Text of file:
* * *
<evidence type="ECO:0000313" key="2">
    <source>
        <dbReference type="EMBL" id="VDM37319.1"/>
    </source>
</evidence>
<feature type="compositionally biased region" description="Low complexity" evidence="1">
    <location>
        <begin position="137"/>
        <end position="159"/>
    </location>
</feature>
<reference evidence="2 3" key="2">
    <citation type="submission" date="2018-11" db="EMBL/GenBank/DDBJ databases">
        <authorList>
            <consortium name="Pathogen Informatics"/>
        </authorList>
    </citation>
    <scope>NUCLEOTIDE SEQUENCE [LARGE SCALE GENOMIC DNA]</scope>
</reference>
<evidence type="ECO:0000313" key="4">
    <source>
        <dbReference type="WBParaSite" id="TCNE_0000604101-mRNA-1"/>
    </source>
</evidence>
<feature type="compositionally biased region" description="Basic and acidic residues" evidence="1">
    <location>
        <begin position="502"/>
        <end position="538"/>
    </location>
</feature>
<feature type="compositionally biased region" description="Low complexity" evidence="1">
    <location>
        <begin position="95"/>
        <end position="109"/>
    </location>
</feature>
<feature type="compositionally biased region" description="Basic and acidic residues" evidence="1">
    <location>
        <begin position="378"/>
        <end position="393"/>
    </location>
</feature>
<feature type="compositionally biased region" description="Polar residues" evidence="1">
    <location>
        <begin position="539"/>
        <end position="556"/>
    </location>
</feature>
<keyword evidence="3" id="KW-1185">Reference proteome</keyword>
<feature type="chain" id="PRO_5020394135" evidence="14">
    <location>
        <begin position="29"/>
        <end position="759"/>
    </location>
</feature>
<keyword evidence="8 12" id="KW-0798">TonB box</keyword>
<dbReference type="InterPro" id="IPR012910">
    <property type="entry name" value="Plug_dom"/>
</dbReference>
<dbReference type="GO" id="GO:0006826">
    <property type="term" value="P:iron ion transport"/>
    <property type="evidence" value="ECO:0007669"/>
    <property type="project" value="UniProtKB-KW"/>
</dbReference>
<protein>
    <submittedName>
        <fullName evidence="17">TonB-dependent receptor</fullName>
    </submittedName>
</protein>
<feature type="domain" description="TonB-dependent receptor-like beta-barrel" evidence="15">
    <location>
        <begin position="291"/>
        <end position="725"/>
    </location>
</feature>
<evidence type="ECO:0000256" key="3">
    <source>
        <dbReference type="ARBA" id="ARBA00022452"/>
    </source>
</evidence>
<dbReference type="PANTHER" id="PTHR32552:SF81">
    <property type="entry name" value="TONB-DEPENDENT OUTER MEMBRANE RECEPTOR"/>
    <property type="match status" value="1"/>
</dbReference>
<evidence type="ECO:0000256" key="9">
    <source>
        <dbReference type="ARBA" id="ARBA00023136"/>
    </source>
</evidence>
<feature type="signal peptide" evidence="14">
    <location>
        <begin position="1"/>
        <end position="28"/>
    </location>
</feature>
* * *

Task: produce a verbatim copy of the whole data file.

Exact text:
<evidence type="ECO:0000313" key="2">
    <source>
        <dbReference type="EMBL" id="VDM37319.1"/>
    </source>
</evidence>
<feature type="compositionally biased region" description="Low complexity" evidence="1">
    <location>
        <begin position="137"/>
        <end position="159"/>
    </location>
</feature>
<reference evidence="2 3" key="2">
    <citation type="submission" date="2018-11" db="EMBL/GenBank/DDBJ databases">
        <authorList>
            <consortium name="Pathogen Informatics"/>
        </authorList>
    </citation>
    <scope>NUCLEOTIDE SEQUENCE [LARGE SCALE GENOMIC DNA]</scope>
</reference>
<evidence type="ECO:0000313" key="4">
    <source>
        <dbReference type="WBParaSite" id="TCNE_0000604101-mRNA-1"/>
    </source>
</evidence>
<feature type="compositionally biased region" description="Basic and acidic residues" evidence="1">
    <location>
        <begin position="502"/>
        <end position="538"/>
    </location>
</feature>
<feature type="compositionally biased region" description="Low complexity" evidence="1">
    <location>
        <begin position="95"/>
        <end position="109"/>
    </location>
</feature>
<feature type="compositionally biased region" description="Basic and acidic residues" evidence="1">
    <location>
        <begin position="378"/>
        <end position="393"/>
    </location>
</feature>
<feature type="compositionally biased region" description="Polar residues" evidence="1">
    <location>
        <begin position="539"/>
        <end position="556"/>
    </location>
</feature>
<keyword evidence="3" id="KW-1185">Reference proteome</keyword>
<feature type="chain" id="PRO_5020394135" evidence="14">
    <location>
        <begin position="29"/>
        <end position="759"/>
    </location>
</feature>
<keyword evidence="8 12" id="KW-0798">TonB box</keyword>
<dbReference type="InterPro" id="IPR012910">
    <property type="entry name" value="Plug_dom"/>
</dbReference>
<dbReference type="GO" id="GO:0006826">
    <property type="term" value="P:iron ion transport"/>
    <property type="evidence" value="ECO:0007669"/>
    <property type="project" value="UniProtKB-KW"/>
</dbReference>
<protein>
    <submittedName>
        <fullName evidence="17">TonB-dependent receptor</fullName>
    </submittedName>
</protein>
<feature type="domain" description="TonB-dependent receptor-like beta-barrel" evidence="15">
    <location>
        <begin position="291"/>
        <end position="725"/>
    </location>
</feature>
<evidence type="ECO:0000256" key="3">
    <source>
        <dbReference type="ARBA" id="ARBA00022452"/>
    </source>
</evidence>
<dbReference type="PANTHER" id="PTHR32552:SF81">
    <property type="entry name" value="TONB-DEPENDENT OUTER MEMBRANE RECEPTOR"/>
    <property type="match status" value="1"/>
</dbReference>
<evidence type="ECO:0000256" key="9">
    <source>
        <dbReference type="ARBA" id="ARBA00023136"/>
    </source>
</evidence>
<feature type="signal peptide" evidence="14">
    <location>
        <begin position="1"/>
        <end position="28"/>
    </location>
</feature>